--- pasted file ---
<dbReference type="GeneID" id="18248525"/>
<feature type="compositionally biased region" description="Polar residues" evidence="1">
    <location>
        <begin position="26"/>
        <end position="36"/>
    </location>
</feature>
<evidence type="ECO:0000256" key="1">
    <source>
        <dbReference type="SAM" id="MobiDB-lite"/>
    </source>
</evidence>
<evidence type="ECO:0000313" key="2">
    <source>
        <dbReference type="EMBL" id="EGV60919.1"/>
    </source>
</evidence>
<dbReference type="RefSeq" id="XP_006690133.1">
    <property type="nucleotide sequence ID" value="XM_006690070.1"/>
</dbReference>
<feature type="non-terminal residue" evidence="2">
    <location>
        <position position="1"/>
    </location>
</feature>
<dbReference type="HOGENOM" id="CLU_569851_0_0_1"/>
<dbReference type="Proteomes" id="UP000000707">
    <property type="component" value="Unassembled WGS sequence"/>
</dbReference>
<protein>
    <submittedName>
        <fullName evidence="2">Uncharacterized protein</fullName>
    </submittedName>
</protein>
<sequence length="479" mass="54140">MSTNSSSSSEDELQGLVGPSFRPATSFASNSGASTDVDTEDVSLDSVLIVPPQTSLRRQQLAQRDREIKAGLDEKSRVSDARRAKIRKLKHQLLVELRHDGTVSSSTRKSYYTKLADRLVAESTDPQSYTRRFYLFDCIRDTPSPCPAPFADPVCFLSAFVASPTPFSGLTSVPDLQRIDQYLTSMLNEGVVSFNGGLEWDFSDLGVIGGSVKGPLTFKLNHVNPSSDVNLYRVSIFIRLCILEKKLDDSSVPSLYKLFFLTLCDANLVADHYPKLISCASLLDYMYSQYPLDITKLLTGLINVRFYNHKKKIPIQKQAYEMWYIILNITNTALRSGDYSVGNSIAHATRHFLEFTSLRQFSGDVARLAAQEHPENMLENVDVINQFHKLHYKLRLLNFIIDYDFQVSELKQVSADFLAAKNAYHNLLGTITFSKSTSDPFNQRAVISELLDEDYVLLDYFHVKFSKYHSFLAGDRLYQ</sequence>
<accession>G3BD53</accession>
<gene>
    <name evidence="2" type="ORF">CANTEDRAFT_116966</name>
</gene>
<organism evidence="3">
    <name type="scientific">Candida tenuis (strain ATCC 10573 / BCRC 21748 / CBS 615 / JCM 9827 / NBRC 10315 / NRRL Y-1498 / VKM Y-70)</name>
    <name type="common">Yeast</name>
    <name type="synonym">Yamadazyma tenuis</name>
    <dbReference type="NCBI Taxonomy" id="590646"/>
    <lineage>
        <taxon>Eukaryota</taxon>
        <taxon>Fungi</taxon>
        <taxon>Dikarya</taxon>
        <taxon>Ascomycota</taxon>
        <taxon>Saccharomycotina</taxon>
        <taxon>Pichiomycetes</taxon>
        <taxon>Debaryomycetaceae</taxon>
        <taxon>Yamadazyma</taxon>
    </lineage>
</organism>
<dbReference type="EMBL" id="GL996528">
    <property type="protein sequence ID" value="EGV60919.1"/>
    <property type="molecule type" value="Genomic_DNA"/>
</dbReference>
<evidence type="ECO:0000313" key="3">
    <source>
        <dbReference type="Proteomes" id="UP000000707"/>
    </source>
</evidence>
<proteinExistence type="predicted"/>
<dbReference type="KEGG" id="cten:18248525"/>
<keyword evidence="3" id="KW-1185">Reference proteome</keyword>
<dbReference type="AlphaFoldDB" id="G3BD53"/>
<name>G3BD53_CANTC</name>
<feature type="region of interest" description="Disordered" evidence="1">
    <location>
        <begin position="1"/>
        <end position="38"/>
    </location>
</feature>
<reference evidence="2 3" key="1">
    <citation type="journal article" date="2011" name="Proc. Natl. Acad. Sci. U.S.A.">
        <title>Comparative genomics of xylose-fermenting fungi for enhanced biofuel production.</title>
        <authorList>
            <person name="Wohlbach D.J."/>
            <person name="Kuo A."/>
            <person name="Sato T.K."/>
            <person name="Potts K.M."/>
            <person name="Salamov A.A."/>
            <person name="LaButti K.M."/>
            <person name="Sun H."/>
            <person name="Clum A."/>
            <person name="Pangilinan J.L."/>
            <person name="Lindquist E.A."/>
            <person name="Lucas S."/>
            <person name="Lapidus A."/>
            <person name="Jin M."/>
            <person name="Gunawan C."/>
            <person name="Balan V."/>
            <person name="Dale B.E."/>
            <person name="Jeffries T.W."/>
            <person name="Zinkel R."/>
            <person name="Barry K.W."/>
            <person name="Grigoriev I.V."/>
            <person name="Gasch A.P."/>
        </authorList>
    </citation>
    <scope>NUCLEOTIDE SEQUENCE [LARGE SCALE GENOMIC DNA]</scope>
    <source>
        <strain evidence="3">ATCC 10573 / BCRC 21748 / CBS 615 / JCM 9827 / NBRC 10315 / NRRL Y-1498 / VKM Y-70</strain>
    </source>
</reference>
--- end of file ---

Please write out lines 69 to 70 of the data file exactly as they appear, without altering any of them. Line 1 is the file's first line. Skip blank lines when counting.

<name>G3BD53_CANTC</name>
<feature type="region of interest" description="Disordered" evidence="1">